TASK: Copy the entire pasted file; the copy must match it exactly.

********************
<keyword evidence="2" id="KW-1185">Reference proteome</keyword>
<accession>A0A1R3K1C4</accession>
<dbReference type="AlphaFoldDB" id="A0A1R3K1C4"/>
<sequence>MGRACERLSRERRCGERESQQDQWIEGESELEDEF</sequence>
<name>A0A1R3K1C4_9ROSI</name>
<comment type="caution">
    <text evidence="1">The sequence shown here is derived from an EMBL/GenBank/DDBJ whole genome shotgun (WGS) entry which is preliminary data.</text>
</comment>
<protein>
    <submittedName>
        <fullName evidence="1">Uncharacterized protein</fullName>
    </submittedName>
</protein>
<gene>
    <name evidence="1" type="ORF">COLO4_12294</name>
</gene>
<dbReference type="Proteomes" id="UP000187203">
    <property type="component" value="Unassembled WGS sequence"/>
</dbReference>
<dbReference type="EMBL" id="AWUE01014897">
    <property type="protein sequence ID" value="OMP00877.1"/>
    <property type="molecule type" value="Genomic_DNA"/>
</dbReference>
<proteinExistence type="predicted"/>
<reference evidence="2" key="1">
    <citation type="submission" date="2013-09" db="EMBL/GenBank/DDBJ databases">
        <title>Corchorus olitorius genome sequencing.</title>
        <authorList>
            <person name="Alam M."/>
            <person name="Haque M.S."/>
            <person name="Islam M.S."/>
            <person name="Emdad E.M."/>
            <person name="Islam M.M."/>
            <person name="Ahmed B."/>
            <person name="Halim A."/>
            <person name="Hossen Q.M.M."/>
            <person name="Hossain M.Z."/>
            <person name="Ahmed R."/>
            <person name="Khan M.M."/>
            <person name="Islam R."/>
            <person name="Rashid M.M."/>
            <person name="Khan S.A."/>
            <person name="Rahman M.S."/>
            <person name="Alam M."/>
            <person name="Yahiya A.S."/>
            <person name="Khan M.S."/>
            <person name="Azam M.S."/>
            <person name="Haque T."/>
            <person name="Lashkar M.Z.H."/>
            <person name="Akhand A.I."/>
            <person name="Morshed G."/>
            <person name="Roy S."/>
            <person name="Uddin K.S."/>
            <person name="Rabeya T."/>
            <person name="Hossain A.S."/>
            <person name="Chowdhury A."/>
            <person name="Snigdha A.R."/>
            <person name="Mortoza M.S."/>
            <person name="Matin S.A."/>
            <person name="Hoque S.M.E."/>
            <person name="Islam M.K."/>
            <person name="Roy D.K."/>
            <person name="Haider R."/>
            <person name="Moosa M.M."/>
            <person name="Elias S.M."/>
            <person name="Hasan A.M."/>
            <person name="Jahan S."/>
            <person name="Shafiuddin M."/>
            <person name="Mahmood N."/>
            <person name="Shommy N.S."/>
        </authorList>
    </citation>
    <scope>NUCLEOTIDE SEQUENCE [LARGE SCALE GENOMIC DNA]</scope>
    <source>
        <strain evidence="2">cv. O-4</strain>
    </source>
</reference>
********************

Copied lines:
<keyword evidence="2" id="KW-1185">Reference proteome</keyword>
<accession>A0A1R3K1C4</accession>
<dbReference type="AlphaFoldDB" id="A0A1R3K1C4"/>
<sequence>MGRACERLSRERRCGERESQQDQWIEGESELEDEF</sequence>
<name>A0A1R3K1C4_9ROSI</name>
<comment type="caution">
    <text evidence="1">The sequence shown here is derived from an EMBL/GenBank/DDBJ whole genome shotgun (WGS) entry which is preliminary data.</text>
</comment>
<protein>
    <submittedName>
        <fullName evidence="1">Uncharacterized protein</fullName>
    </submittedName>
</protein>
<gene>
    <name evidence="1" type="ORF">COLO4_12294</name>
</gene>
<dbReference type="Proteomes" id="UP000187203">
    <property type="component" value="Unassembled WGS sequence"/>
</dbReference>
<dbReference type="EMBL" id="AWUE01014897">
    <property type="protein sequence ID" value="OMP00877.1"/>
    <property type="molecule type" value="Genomic_DNA"/>
</dbReference>
<proteinExistence type="predicted"/>
<reference evidence="2" key="1">
    <citation type="submission" date="2013-09" db="EMBL/GenBank/DDBJ databases">
        <title>Corchorus olitorius genome sequencing.</title>
        <authorList>
            <person name="Alam M."/>
            <person name="Haque M.S."/>
            <person name="Islam M.S."/>
            <person name="Emdad E.M."/>
            <person name="Islam M.M."/>
            <person name="Ahmed B."/>
            <person name="Halim A."/>
            <person name="Hossen Q.M.M."/>
            <person name="Hossain M.Z."/>
            <person name="Ahmed R."/>
            <person name="Khan M.M."/>
            <person name="Islam R."/>
            <person name="Rashid M.M."/>
            <person name="Khan S.A."/>
            <person name="Rahman M.S."/>
            <person name="Alam M."/>
            <person name="Yahiya A.S."/>
            <person name="Khan M.S."/>
            <person name="Azam M.S."/>
            <person name="Haque T."/>
            <person name="Lashkar M.Z.H."/>
            <person name="Akhand A.I."/>
            <person name="Morshed G."/>
            <person name="Roy S."/>
            <person name="Uddin K.S."/>
            <person name="Rabeya T."/>
            <person name="Hossain A.S."/>
            <person name="Chowdhury A."/>
            <person name="Snigdha A.R."/>
            <person name="Mortoza M.S."/>
            <person name="Matin S.A."/>
            <person name="Hoque S.M.E."/>
            <person name="Islam M.K."/>
            <person name="Roy D.K."/>
            <person name="Haider R."/>
            <person name="Moosa M.M."/>
            <person name="Elias S.M."/>
            <person name="Hasan A.M."/>
            <person name="Jahan S."/>
            <person name="Shafiuddin M."/>
            <person name="Mahmood N."/>
            <person name="Shommy N.S."/>
        </authorList>
    </citation>
    <scope>NUCLEOTIDE SEQUENCE [LARGE SCALE GENOMIC DNA]</scope>
    <source>
        <strain evidence="2">cv. O-4</strain>
    </source>
</reference>